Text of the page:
[ ad hom-uh-nuh m -nem, ahd‐ ]
/ æd ˈhɒm ə nəm -ˌnɛm, ɑd‐ /
appealing to one's prejudices, emotions, or special interests rather than to one's intellect or reason.
attacking an opponent's character rather than answering his argument.
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- ad feminam,
- ad fin.,
- ad gloriam,
- ad hoc,
- ad hockery,
- ad inf.,
- ad infinitum,
- ad init.,
- ad initium,
- ad int.
Compare ad feminam.
Origin of ad hominem
< Latin: lit, to the man
Dictionary.com Unabridged Based on the Random House Unabridged Dictionary, © Random House, Inc. 2019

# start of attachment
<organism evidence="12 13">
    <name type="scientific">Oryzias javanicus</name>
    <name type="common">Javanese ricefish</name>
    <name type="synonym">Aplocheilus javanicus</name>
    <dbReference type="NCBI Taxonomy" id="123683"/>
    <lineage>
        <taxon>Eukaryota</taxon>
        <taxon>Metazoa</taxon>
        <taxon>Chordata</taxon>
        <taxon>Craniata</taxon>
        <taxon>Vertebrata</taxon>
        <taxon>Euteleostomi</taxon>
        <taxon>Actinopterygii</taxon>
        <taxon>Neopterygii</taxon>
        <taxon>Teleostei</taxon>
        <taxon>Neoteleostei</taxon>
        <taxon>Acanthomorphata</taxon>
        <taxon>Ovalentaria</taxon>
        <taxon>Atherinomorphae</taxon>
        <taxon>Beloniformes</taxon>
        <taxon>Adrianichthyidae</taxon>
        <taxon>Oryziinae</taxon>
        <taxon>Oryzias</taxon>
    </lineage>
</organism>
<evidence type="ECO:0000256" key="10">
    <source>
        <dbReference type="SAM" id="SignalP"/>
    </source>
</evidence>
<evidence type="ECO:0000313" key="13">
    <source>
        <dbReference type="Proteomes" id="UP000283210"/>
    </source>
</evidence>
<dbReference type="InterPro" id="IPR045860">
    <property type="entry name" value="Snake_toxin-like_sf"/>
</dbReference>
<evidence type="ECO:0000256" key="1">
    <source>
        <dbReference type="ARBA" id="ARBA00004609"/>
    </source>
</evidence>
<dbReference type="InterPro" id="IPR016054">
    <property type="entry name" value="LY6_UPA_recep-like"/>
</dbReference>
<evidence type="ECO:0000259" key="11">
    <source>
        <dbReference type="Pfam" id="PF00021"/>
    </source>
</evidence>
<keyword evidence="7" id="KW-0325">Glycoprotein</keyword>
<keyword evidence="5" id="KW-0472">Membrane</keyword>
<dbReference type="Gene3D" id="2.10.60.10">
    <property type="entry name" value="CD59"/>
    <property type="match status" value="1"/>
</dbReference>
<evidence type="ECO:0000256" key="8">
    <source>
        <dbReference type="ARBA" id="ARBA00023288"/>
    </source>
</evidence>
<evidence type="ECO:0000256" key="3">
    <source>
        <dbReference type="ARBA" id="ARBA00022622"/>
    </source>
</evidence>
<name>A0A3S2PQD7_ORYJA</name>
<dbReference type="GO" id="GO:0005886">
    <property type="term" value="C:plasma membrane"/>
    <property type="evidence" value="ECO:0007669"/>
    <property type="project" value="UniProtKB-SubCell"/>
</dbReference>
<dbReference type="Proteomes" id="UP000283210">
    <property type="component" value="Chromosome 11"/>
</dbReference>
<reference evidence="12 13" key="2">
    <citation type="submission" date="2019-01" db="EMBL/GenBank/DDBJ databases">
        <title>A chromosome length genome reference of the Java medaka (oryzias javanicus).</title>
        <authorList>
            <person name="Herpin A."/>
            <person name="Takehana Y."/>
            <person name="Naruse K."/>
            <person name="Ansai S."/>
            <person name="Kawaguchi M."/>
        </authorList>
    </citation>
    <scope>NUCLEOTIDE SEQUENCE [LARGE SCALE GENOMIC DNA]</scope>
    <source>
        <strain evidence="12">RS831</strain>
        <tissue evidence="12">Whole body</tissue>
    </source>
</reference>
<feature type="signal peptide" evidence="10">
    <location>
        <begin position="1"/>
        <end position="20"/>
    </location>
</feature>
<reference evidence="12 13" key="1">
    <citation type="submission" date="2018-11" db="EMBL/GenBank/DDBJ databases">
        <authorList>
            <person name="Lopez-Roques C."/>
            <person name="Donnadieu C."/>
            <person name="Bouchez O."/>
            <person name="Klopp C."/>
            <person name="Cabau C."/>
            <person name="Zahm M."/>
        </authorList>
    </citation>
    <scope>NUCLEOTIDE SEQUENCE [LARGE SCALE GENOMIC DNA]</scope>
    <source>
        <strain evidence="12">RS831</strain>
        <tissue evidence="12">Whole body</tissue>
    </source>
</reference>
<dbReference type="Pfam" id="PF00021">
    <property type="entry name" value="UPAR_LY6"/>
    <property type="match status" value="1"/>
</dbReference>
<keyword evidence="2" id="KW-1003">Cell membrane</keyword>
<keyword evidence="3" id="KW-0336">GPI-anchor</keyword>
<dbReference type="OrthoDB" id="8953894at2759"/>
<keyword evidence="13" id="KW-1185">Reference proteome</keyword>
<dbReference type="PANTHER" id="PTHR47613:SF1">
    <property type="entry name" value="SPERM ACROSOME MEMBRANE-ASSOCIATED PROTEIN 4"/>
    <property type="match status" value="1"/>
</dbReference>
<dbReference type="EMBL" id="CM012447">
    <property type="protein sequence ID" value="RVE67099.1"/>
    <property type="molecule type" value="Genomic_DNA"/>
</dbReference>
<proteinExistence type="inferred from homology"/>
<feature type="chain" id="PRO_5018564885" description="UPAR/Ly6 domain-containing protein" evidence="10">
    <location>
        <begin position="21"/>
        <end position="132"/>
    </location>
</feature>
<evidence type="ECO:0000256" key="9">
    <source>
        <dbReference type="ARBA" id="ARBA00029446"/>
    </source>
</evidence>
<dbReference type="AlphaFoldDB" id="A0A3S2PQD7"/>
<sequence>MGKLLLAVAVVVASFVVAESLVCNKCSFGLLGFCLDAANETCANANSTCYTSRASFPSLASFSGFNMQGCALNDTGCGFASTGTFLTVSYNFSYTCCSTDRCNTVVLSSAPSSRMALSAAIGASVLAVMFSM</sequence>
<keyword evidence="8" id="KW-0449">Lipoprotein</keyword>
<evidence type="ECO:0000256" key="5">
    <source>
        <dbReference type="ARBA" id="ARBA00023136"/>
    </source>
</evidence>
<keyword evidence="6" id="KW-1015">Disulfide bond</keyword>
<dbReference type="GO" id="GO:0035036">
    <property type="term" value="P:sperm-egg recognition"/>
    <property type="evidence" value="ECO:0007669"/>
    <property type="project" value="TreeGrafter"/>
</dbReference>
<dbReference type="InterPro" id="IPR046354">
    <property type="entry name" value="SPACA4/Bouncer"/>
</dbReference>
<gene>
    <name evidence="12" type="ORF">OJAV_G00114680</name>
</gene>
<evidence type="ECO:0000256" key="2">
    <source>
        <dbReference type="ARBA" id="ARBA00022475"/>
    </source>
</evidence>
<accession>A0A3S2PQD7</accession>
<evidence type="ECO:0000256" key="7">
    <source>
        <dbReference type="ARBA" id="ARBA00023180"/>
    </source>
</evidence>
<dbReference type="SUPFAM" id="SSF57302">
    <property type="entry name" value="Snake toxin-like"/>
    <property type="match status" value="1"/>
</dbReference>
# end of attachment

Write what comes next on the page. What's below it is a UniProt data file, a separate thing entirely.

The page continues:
/ Latin (æd ˈhɒmɪˌnɛm) /
directed against a person rather than against his arguments
based on or appealing to emotion rather than reason
Word Origin for ad hominem
literally: to the man
Collins English Dictionary - Complete & Unabridged 2012 Digital Edition © William Collins Sons & Co. Ltd. 1979, 1986 © HarperCollins Publishers 1998, 2000, 2003, 2005, 2006, 2007, 2009, 2012
Online Etymology Dictionary, © 2010 Douglas Harper
[ (ad hom-uh-nem, ad hom-uh-nuhm) ]
A Latin expression meaning “to the man.” An ad hominem argument is one that relies on personal attacks rather than reason or substance.
The New Dictionary of Cultural Literacy, Third Edition Copyright © 2005 by Houghton Mifflin Harcourt Publishing Company. Published by Houghton Mifflin Harcourt Publishing Company. All rights reserved.